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TEI-CORRESP-SIG  October 2014

TEI-CORRESP-SIG October 2014

Subject:

Re: British Telecom Correspondence Corpus Header Information

From:

Peter Stadler <[log in to unmask]>

Reply-To:

Peter Stadler <[log in to unmask]>

Date:

Fri, 31 Oct 2014 17:08:20 +0100

Content-Type:

multipart/signed

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text/plain (43 lines) , signature.asc (43 lines)

Hi Ralph,

Am 30.10.2014 um 14:54 schrieb Ralph Morton <[log in to unmask]>:

> Would this be compatible with the correspondence proposal as it stands, and would it allow for the searches/filtering I have mentioned?
a) "compatible with the correspondence proposal“: 
the proposal is a moving target and your version is not up to date. Sounds hard, but in fact I’m pretty sure that the final (hopefully accepted) proposal will not (conceptually) diverge much from your current encoding of senders, addressees etc.
So, I’d say not to invest too much effort in this part right now but wait until  <correspDesc> makes it into the Guidelines.

b) searches/filtering of date (incl. decade), author (name), company, occupation, location, gender, letter format (handwritten, typed...etc)
Yes, every bit of information you encode (and hence make explicit to a machine) can be literally retrieved with standard XPath methods. E.g. you can easily extract all forenames in your corpus from your encoded <forename>. I.e. the result in your example would be "Lord Leonard Walter“ and "E.B.“ which is semantically not quite right: „Lord“ is not a <forename> but a <roleName>. Second, it might be better to encode every forename: <roleName>Lord</roleName> <forename>Leonard</forename> <forename>Walter</forename>
On the other hand, if you’re not interested in this information (or don’t have the budget to encode in this detail), just skip the encoding of forenames. That’s ok!

Additionally, there’s information that can be computed, e.g. the decade for a given date. You decided to explicitly encode the decade as @n on <date> which is ok because you have your reasons in terms of particular software needs. That said, I’d still be in favor of not bending the TEI encoding towards software needs but transform (down convert) the TEI input to a software specific format.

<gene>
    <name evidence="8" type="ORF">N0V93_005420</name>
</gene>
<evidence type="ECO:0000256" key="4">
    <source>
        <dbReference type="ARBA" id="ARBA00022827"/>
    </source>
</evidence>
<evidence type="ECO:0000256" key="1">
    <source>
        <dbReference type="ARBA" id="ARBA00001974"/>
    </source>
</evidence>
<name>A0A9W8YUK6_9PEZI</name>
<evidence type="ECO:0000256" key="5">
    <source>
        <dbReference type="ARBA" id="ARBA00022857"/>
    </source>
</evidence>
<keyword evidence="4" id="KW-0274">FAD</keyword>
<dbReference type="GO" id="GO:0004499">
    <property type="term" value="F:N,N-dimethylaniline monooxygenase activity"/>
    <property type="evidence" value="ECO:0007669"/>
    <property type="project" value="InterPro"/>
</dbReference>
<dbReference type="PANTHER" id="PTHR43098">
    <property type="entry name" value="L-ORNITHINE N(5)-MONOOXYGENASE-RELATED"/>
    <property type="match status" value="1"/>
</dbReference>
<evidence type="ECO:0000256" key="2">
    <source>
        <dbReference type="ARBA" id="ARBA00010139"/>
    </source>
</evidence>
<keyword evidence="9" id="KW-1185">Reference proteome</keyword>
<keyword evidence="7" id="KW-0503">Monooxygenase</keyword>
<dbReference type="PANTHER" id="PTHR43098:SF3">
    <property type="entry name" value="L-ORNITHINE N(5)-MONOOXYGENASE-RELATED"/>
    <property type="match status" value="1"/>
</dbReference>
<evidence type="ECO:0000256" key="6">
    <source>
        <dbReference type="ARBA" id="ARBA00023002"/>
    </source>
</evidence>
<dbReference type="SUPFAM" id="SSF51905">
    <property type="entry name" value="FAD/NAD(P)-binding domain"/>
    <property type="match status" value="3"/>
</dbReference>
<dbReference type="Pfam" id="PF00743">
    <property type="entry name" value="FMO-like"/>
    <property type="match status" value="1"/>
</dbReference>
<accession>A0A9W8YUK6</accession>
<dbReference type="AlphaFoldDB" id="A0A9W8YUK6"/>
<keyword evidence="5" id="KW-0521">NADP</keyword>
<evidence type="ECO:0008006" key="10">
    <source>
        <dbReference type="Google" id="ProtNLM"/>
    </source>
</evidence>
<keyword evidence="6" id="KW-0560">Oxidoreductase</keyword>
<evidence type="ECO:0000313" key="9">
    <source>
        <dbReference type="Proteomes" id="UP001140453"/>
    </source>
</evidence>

> 
> Context
> 
> Can the <context> element be used to indicate both sent and received letter context? For example D.H. Craig who worked for New York Associated Press has authored 6 and received 4 letters in our corpus. Would it be possible to indicate which letter involving him as a participant comes next chronologically whether it was sent or received?
The context element belongs to the range of proposed elements, so use with caution ;)
But your intention seems totally in agreement with the current proposal of typing the references, e.g. <ref type=„nextLetterFromAuthor“>

> 
> Corpus-wide Information
> 
> Following on from that, the structure I’ve used above applies to letter-by-letter information but is it possible to have a listPerson type index of authors in the corpus as a whole? It would be good to have somewhere to collect together information on how many letters each author sent and received, and possibly biographical information and/or links to outside sources/wikis that is linked to the individual rather than the roles ‘sender’ and ‘addressee’.
Yes, definitely. You will want to have a central personography with biographical information and links to external resources. BUT, I wouldn’t put the amount of received (or sent) letters here but compute these on the fly when you need it. In my view that’s sort of an index (a value) which is to be generated from your corpus, not something to store away.

> 
> Pragmatic information (<purpose>?)
> 
> Finally, the letters in the BT Archive are very varied in terms of topic and the sort of thing that the author is attempting to say/do, so it can be difficult knowing where to begin making meaningful linguistic comparisons across time. To give us a way into the analysis each letter was categorised as having one of ten overarching functions. This information is to go in the header so that we can extract letters according to function and look at, for example, queriesacross time, or compare applications with offers.
> 
> Initially we were going to use <interp> for this but the function categorisation applies to the letter as a whole rather than a span within the text. We proposed using <purpose> but Peter had warned against this. I wonder if we could use <keywords> for a second time defining the scheme as “pragmatic function”?
Yes, I warned against <purpose> because it will invalidate your TEI document when you’re not to add all the other tags that have to precede <purpose>, see http://www.tei-c.org/release/doc/tei-p5-doc/en/html/ref-textDesc.html
But there’s nothing wrong with <keywords>, I’d say!

Best
Peter



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